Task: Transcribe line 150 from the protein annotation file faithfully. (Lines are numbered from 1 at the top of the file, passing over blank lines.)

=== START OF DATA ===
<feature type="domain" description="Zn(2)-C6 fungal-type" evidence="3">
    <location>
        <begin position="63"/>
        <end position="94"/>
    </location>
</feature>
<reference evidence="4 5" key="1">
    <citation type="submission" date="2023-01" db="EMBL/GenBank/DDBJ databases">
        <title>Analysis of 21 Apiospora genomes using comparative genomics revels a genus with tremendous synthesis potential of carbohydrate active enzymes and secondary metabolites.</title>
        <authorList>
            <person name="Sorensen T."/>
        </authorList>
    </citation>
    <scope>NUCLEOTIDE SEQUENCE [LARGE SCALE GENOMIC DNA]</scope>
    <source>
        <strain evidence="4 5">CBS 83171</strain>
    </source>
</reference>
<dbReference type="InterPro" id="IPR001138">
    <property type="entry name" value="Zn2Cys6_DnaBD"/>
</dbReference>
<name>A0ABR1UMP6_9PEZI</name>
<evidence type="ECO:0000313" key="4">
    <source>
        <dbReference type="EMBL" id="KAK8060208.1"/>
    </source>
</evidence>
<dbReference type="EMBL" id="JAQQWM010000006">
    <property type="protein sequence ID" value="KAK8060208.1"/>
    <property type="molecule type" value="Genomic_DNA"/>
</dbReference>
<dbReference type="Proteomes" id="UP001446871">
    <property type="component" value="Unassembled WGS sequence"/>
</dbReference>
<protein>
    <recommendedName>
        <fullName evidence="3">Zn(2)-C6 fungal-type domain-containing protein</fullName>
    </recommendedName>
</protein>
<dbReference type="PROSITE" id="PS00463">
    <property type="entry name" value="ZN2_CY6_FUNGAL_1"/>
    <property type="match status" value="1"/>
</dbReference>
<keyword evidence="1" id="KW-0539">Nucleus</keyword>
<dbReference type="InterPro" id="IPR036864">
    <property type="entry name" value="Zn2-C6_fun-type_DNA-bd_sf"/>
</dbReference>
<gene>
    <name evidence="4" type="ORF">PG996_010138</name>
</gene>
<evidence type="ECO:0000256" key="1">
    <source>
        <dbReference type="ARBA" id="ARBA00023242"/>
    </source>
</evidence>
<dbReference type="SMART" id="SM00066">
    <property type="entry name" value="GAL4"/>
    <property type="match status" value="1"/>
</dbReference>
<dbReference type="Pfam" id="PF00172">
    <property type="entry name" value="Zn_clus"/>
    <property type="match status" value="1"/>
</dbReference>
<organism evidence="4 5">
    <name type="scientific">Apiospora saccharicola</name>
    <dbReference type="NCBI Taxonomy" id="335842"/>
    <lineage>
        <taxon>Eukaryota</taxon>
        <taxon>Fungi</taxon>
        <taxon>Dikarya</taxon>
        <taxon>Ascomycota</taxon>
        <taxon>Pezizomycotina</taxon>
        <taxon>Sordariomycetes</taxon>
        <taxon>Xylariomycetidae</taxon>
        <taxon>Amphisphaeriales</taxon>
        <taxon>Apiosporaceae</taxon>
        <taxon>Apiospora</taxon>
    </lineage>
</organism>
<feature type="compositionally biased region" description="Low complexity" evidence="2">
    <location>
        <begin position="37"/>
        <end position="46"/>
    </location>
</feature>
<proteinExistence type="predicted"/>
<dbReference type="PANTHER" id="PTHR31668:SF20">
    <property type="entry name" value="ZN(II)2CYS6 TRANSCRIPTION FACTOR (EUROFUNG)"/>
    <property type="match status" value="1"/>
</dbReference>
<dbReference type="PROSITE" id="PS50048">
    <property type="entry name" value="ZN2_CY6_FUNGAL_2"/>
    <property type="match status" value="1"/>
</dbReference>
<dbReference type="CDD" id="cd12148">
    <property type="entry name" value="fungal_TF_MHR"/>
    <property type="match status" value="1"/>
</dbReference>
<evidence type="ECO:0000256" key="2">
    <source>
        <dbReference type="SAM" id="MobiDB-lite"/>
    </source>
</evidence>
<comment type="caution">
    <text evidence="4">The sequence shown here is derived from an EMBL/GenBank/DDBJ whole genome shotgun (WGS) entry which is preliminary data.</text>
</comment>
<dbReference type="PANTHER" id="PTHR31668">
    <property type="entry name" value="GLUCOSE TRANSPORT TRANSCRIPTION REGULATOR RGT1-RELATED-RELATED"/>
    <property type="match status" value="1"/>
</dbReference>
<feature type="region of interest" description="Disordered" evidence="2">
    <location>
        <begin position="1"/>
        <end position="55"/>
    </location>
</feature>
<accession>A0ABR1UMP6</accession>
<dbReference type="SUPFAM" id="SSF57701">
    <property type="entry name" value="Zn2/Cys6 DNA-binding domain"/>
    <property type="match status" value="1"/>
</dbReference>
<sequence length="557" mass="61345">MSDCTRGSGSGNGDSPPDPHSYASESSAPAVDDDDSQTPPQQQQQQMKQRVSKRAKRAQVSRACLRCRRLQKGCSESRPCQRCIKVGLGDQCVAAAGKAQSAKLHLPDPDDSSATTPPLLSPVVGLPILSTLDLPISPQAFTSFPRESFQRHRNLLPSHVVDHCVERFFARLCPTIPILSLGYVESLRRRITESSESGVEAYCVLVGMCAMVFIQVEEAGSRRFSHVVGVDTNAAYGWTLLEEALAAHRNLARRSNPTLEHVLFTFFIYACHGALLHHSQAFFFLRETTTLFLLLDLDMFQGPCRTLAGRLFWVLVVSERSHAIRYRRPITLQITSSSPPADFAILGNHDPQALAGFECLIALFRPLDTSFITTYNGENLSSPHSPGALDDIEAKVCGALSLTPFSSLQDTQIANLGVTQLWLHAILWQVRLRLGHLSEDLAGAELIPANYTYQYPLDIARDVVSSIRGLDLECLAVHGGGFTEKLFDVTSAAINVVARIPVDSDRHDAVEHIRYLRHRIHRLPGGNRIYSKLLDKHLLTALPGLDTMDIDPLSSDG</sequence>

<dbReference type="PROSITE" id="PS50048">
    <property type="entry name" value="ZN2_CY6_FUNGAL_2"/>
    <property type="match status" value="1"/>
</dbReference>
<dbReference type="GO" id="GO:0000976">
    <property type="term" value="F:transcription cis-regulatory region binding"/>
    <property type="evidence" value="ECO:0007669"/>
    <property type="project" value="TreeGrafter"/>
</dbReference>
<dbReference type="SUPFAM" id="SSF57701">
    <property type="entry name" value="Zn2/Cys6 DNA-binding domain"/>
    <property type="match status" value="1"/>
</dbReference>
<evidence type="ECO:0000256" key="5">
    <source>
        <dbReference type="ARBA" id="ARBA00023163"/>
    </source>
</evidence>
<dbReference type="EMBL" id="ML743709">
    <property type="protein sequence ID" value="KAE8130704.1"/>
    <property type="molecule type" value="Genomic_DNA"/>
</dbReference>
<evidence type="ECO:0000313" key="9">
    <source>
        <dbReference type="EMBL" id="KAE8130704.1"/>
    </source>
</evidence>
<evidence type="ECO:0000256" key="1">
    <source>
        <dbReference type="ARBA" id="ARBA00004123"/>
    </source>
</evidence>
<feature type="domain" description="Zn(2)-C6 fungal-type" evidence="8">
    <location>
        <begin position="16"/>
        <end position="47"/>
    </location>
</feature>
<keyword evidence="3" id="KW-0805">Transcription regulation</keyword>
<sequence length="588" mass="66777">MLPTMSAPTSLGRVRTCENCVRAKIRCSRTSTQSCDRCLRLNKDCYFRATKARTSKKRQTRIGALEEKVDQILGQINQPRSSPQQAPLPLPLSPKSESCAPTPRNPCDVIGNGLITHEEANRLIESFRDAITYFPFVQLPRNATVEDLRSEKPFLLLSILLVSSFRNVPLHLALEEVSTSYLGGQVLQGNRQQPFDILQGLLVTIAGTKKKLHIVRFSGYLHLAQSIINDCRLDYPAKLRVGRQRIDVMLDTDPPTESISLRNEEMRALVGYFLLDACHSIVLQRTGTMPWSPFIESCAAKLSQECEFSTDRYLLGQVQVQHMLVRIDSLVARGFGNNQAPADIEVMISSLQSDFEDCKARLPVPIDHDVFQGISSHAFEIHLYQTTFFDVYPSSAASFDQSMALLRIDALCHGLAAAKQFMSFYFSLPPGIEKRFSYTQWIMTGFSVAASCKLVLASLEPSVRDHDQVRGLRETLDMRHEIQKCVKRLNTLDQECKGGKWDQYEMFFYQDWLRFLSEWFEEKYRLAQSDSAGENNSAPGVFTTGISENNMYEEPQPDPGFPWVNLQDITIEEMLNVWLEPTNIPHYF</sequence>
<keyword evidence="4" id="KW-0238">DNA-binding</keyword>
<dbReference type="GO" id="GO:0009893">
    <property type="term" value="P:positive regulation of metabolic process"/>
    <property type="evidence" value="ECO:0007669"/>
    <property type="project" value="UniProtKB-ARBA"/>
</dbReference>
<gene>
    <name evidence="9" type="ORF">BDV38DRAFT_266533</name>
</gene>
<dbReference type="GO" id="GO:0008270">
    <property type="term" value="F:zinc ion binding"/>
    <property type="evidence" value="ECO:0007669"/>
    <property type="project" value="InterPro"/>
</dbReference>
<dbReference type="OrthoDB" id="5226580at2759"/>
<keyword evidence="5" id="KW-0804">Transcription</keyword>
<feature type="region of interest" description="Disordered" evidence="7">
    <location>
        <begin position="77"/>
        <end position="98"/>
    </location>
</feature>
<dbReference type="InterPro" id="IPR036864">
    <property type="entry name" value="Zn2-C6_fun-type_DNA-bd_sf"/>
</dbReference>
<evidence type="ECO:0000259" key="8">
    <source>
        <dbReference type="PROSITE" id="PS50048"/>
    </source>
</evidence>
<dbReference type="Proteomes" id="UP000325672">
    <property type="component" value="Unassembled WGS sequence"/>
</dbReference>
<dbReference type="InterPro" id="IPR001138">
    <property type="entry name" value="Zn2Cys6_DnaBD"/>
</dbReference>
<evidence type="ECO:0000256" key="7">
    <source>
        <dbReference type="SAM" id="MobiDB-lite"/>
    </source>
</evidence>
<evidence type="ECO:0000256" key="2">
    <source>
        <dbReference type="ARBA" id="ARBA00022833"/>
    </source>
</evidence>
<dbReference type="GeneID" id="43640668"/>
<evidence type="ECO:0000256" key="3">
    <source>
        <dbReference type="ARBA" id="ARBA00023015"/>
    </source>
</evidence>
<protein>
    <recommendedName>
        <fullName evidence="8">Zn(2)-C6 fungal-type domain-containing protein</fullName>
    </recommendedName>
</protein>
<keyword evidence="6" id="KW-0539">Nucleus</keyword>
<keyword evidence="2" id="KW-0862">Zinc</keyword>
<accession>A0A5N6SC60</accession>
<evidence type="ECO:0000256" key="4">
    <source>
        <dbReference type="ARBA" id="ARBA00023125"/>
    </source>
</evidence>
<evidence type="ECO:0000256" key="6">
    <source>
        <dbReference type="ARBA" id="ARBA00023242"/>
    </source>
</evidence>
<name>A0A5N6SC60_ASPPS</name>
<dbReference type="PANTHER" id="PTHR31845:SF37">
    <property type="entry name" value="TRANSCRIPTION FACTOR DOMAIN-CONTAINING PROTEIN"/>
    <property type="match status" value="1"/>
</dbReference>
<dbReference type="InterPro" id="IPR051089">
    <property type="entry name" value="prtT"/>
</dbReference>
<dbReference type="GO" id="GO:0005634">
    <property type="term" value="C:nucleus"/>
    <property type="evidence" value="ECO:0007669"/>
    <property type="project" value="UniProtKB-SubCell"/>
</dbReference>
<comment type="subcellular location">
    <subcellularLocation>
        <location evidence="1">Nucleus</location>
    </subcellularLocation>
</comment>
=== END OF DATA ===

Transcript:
<evidence type="ECO:0000256" key="1">